To understand how memory is regulated at the molecular level, it is better first to focus on a simple behavior, controlled by well described neuronal connections. Memory of learned fear is well suited for this purpose, as it can be studied by a relatively simple Pavlovian fear conditioning, for which anatomic connections in the brain are well defined. The goal of this project is to unravel how gene regulatory networks, uniquely localized to the neural circuits of learned fear, control fear memory. This new researcher has recently identified a gene, encoding gastrin-releasing peptide (Grp), as being highly present in a limited population of neurons in learned fear circuitry and specifically in the amygdala, a key brain area involved in fear and emotion. Using gene knockout approach, the researcher will explore how the elimination of the Grp gene in mice (gene knockout) affects learned fear. Next, using a transgenic approach the researcher will examine the result of the elimination of neurons that express the Grp gene. Finally, the possibility that cells expressing this gene are specifically activated by fear experience will be analyzed. It is expected that this study will characterize a unique population of GRP-expressing neuronal cells involved in fear memory formation. The results obtained in the course of this work are applicable to other brain networks as well; they will guide future efforts to examine the emerging principles of how genes control brain-behavior link and to ask questions and create models for the Systems Biology approach. Thus, this work highlights important principles of how gene regulatory networks control stress-induced remodeling, which alters behavioral and physiological responses to adapt to potentially threatening environment and therefore produces multi-level resilience to stress exposure in animals and as well as other organisms. The broader impacts of this award include progress in our understanding of how learning and memory allow organisms to adapt to environments in the presence of risk and danger. The award will pave the way to an understanding of innate behaviors critical for survival. Additionally, this award will allow the researcher to use his laboratory as a training ground for undergraduates who in the future will go on to careers studying the genetics of learning, memory and behavior.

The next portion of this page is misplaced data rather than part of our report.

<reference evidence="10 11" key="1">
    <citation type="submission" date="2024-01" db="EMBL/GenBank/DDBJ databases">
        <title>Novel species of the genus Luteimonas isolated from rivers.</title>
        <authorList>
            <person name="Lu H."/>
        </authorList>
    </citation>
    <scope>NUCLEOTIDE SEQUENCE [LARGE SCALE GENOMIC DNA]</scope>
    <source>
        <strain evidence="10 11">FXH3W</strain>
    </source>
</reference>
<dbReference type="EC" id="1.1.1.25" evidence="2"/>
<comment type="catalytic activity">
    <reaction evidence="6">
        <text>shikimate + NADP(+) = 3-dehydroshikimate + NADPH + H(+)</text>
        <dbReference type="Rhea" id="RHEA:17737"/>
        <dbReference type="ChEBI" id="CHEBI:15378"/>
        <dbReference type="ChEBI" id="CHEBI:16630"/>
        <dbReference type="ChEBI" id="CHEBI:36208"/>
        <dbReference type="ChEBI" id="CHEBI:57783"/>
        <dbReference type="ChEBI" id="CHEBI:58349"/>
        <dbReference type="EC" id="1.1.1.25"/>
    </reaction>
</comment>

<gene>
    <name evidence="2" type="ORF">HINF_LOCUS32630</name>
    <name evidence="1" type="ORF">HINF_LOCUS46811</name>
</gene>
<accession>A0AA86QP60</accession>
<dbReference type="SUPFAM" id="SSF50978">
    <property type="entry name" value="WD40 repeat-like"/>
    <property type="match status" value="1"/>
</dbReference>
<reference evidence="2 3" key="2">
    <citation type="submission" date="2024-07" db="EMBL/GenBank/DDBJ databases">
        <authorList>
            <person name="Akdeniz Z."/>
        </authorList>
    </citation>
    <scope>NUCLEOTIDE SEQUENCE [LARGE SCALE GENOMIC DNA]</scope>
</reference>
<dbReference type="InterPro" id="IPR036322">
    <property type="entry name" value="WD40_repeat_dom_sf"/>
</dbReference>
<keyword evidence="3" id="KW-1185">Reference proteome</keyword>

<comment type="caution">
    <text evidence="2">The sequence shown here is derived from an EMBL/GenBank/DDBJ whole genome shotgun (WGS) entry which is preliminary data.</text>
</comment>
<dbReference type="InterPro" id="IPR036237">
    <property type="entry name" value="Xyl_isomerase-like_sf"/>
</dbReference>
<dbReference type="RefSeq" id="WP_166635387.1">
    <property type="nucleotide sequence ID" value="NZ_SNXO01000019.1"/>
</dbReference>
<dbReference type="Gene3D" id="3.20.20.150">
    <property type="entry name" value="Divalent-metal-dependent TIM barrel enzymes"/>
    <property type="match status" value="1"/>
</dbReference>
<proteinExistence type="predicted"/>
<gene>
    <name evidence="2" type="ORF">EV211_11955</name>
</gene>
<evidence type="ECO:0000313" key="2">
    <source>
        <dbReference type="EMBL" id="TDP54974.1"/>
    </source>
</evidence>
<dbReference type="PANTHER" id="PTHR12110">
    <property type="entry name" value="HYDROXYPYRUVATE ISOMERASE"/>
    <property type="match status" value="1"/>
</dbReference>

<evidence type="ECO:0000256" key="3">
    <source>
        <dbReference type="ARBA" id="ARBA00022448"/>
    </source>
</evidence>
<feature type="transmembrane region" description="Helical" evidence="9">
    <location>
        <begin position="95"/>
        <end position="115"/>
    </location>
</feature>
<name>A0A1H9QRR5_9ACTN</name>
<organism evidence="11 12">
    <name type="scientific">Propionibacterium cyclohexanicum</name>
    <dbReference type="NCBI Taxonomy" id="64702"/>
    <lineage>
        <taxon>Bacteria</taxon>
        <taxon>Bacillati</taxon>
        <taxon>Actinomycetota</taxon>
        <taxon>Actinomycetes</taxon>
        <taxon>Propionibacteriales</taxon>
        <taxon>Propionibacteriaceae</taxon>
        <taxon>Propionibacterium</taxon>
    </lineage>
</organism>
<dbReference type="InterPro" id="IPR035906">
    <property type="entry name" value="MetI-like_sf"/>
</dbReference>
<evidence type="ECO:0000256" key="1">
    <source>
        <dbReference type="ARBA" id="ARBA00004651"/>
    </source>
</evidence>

|Effective start/end date||7/1/08 → 6/30/10|
- National Science Foundation (NSF)